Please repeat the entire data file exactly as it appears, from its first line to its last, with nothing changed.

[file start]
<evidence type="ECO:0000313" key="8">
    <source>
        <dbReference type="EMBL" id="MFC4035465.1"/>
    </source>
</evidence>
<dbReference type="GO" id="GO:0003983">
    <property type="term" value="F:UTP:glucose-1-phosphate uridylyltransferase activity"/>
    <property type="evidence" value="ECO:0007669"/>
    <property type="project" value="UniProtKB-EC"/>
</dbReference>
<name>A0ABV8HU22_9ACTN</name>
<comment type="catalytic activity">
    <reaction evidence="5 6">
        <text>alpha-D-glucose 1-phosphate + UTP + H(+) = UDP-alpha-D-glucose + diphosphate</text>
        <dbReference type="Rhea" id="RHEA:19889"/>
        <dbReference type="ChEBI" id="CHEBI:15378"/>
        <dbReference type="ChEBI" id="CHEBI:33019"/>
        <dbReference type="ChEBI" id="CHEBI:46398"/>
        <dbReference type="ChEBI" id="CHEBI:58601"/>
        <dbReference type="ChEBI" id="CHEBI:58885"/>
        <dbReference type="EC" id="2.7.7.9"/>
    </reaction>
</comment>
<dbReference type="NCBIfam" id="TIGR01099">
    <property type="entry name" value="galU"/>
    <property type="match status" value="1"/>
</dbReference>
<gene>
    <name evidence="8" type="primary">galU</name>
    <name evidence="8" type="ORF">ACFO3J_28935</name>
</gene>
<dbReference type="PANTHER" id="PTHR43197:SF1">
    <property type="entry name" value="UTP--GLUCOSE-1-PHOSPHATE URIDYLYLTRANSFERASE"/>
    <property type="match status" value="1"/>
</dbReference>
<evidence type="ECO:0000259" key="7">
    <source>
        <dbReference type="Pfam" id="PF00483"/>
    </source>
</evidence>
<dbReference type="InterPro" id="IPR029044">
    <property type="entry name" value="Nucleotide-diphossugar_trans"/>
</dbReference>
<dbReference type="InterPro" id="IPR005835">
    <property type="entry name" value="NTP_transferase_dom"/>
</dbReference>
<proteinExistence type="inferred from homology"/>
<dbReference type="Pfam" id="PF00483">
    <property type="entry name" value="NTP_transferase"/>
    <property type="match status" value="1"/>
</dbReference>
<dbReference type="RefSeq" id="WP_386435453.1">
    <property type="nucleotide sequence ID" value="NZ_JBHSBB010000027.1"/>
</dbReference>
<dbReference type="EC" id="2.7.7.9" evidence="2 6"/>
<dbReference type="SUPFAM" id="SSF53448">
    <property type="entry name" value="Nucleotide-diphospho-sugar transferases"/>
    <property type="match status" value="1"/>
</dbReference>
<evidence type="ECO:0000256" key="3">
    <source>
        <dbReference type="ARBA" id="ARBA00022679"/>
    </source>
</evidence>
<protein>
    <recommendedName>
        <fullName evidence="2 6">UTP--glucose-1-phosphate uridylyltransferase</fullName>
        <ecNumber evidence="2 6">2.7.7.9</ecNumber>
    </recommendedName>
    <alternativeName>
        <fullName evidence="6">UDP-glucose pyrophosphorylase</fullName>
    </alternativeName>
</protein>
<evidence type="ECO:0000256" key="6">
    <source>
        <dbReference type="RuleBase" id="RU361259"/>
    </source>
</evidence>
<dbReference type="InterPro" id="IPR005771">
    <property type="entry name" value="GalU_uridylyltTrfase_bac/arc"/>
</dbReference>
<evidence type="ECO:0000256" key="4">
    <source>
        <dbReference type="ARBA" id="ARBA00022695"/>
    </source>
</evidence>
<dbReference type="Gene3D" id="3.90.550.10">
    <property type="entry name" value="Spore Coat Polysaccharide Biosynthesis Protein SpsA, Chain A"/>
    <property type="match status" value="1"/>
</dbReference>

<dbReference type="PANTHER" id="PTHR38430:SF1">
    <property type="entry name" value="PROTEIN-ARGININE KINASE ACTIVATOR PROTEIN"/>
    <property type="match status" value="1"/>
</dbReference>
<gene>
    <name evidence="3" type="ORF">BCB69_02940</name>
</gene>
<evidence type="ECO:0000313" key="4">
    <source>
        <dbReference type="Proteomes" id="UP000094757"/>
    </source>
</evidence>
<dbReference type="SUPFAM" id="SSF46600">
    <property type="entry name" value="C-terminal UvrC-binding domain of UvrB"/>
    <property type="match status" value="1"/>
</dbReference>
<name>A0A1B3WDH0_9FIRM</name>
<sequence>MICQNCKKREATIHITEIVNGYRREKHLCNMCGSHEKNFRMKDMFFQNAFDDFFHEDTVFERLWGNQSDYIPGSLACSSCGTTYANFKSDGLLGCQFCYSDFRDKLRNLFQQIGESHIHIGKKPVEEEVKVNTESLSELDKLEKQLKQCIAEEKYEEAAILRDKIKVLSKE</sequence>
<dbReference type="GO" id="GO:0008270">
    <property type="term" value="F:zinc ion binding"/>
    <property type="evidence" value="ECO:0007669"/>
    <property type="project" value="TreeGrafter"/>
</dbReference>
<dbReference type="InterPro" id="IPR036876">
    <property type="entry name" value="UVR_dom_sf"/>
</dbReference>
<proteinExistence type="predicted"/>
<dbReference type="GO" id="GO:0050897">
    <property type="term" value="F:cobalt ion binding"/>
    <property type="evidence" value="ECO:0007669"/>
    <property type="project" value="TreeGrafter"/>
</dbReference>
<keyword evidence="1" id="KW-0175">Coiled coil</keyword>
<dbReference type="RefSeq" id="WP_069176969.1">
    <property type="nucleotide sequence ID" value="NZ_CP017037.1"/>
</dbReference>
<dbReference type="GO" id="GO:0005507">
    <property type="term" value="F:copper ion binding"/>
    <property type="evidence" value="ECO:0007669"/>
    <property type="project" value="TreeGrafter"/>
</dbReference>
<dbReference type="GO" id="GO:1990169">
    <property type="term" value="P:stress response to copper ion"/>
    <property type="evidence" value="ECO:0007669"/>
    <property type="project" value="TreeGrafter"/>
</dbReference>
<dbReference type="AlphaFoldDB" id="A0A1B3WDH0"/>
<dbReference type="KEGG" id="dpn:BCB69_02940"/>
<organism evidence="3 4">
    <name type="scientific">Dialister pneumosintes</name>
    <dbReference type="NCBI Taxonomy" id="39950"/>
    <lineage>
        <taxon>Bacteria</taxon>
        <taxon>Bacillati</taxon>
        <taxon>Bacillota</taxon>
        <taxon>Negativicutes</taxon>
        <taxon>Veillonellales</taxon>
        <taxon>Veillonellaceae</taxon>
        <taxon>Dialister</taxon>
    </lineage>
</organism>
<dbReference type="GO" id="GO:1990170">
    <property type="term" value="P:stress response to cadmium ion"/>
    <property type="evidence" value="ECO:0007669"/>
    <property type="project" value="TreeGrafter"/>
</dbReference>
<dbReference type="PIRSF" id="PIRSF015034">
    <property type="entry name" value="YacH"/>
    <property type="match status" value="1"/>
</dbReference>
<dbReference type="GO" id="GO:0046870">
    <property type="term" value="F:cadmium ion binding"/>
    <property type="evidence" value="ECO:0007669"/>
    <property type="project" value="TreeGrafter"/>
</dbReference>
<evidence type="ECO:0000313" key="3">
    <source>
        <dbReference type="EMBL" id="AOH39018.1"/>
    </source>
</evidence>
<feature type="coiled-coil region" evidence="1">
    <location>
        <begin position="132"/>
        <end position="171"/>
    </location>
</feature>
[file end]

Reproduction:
<evidence type="ECO:0000313" key="8">
    <source>
        <dbReference type="EMBL" id="MFC4035465.1"/>
    </source>
</evidence>
<dbReference type="GO" id="GO:0003983">
    <property type="term" value="F:UTP:glucose-1-phosphate uridylyltransferase activity"/>
    <property type="evidence" value="ECO:0007669"/>
    <property type="project" value="UniProtKB-EC"/>
</dbReference>
<name>A0ABV8HU22_9ACTN</name>
<comment type="catalytic activity">
    <reaction evidence="5 6">
        <text>alpha-D-glucose 1-phosphate + UTP + H(+) = UDP-alpha-D-glucose + diphosphate</text>
        <dbReference type="Rhea" id="RHEA:19889"/>
        <dbReference type="ChEBI" id="CHEBI:15378"/>
        <dbReference type="ChEBI" id="CHEBI:33019"/>
        <dbReference type="ChEBI" id="CHEBI:46398"/>
        <dbReference type="ChEBI" id="CHEBI:58601"/>
        <dbReference type="ChEBI" id="CHEBI:58885"/>
        <dbReference type="EC" id="2.7.7.9"/>
    </reaction>
</comment>
<dbReference type="NCBIfam" id="TIGR01099">
    <property type="entry name" value="galU"/>
    <property type="match status" value="1"/>
</dbReference>
<gene>
    <name evidence="8" type="primary">galU</name>
    <name evidence="8" type="ORF">ACFO3J_28935</name>
</gene>
<dbReference type="PANTHER" id="PTHR43197:SF1">
    <property type="entry name" value="UTP--GLUCOSE-1-PHOSPHATE URIDYLYLTRANSFERASE"/>
    <property type="match status" value="1"/>
</dbReference>
<evidence type="ECO:0000259" key="7">
    <source>
        <dbReference type="Pfam" id="PF00483"/>
    </source>
</evidence>
<dbReference type="InterPro" id="IPR029044">
    <property type="entry name" value="Nucleotide-diphossugar_trans"/>
</dbReference>
<dbReference type="InterPro" id="IPR005835">
    <property type="entry name" value="NTP_transferase_dom"/>
</dbReference>
<proteinExistence type="inferred from homology"/>
<dbReference type="Pfam" id="PF00483">
    <property type="entry name" value="NTP_transferase"/>
    <property type="match status" value="1"/>
</dbReference>
<dbReference type="RefSeq" id="WP_386435453.1">
    <property type="nucleotide sequence ID" value="NZ_JBHSBB010000027.1"/>
</dbReference>
<dbReference type="EC" id="2.7.7.9" evidence="2 6"/>
<dbReference type="SUPFAM" id="SSF53448">
    <property type="entry name" value="Nucleotide-diphospho-sugar transferases"/>
    <property type="match status" value="1"/>
</dbReference>
<evidence type="ECO:0000256" key="3">
    <source>
        <dbReference type="ARBA" id="ARBA00022679"/>
    </source>
</evidence>
<protein>
    <recommendedName>
        <fullName evidence="2 6">UTP--glucose-1-phosphate uridylyltransferase</fullName>
        <ecNumber evidence="2 6">2.7.7.9</ecNumber>
    </recommendedName>
    <alternativeName>
        <fullName evidence="6">UDP-glucose pyrophosphorylase</fullName>
    </alternativeName>
</protein>
<evidence type="ECO:0000256" key="6">
    <source>
        <dbReference type="RuleBase" id="RU361259"/>
    </source>
</evidence>
<dbReference type="InterPro" id="IPR005771">
    <property type="entry name" value="GalU_uridylyltTrfase_bac/arc"/>
</dbReference>
<evidence type="ECO:0000256" key="4">
    <source>
        <dbReference type="ARBA" id="ARBA00022695"/>
    </source>
</evidence>
<dbReference type="Gene3D" id="3.90.550.10">
    <property type="entry name" value="Spore Coat Polysaccharide Biosynthesis Protein SpsA, Chain A"/>
    <property type="match status" value="1"/>
</dbReference>

<dbReference type="PANTHER" id="PTHR38430:SF1">
    <property type="entry name" value="PROTEIN-ARGININE KINASE ACTIVATOR PROTEIN"/>
    <property type="match status" value="1"/>
</dbReference>
<gene>
    <name evidence="3" type="ORF">BCB69_02940</name>
</gene>
<evidence type="ECO:0000313" key="4">
    <source>
        <dbReference type="Proteomes" id="UP000094757"/>
    </source>
</evidence>
<dbReference type="SUPFAM" id="SSF46600">
    <property type="entry name" value="C-terminal UvrC-binding domain of UvrB"/>
    <property type="match status" value="1"/>
</dbReference>
<name>A0A1B3WDH0_9FIRM</name>
<sequence>MICQNCKKREATIHITEIVNGYRREKHLCNMCGSHEKNFRMKDMFFQNAFDDFFHEDTVFERLWGNQSDYIPGSLACSSCGTTYANFKSDGLLGCQFCYSDFRDKLRNLFQQIGESHIHIGKKPVEEEVKVNTESLSELDKLEKQLKQCIAEEKYEEAAILRDKIKVLSKE</sequence>
<dbReference type="GO" id="GO:0008270">
    <property type="term" value="F:zinc ion binding"/>
    <property type="evidence" value="ECO:0007669"/>
    <property type="project" value="TreeGrafter"/>
</dbReference>
<dbReference type="InterPro" id="IPR036876">
    <property type="entry name" value="UVR_dom_sf"/>
</dbReference>
<proteinExistence type="predicted"/>
<dbReference type="GO" id="GO:0050897">
    <property type="term" value="F:cobalt ion binding"/>
    <property type="evidence" value="ECO:0007669"/>
    <property type="project" value="TreeGrafter"/>
</dbReference>
<keyword evidence="1" id="KW-0175">Coiled coil</keyword>
<dbReference type="RefSeq" id="WP_069176969.1">
    <property type="nucleotide sequence ID" value="NZ_CP017037.1"/>
</dbReference>
<dbReference type="GO" id="GO:0005507">
    <property type="term" value="F:copper ion binding"/>
    <property type="evidence" value="ECO:0007669"/>
    <property type="project" value="TreeGrafter"/>
</dbReference>
<dbReference type="GO" id="GO:1990169">
    <property type="term" value="P:stress response to copper ion"/>
    <property type="evidence" value="ECO:0007669"/>
    <property type="project" value="TreeGrafter"/>
</dbReference>
<dbReference type="AlphaFoldDB" id="A0A1B3WDH0"/>
<dbReference type="KEGG" id="dpn:BCB69_02940"/>
<organism evidence="3 4">
    <name type="scientific">Dialister pneumosintes</name>
    <dbReference type="NCBI Taxonomy" id="39950"/>
    <lineage>
        <taxon>Bacteria</taxon>
        <taxon>Bacillati</taxon>
        <taxon>Bacillota</taxon>
        <taxon>Negativicutes</taxon>
        <taxon>Veillonellales</taxon>
        <taxon>Veillonellaceae</taxon>
        <taxon>Dialister</taxon>
    </lineage>
</organism>
<dbReference type="GO" id="GO:1990170">
    <property type="term" value="P:stress response to cadmium ion"/>
    <property type="evidence" value="ECO:0007669"/>
    <property type="project" value="TreeGrafter"/>
</dbReference>
<dbReference type="PIRSF" id="PIRSF015034">
    <property type="entry name" value="YacH"/>
    <property type="match status" value="1"/>
</dbReference>
<dbReference type="GO" id="GO:0046870">
    <property type="term" value="F:cadmium ion binding"/>
    <property type="evidence" value="ECO:0007669"/>
    <property type="project" value="TreeGrafter"/>
</dbReference>
<evidence type="ECO:0000313" key="3">
    <source>
        <dbReference type="EMBL" id="AOH39018.1"/>
    </source>
</evidence>
<feature type="coiled-coil region" evidence="1">
    <location>
        <begin position="132"/>
        <end position="171"/>
    </location>
</feature>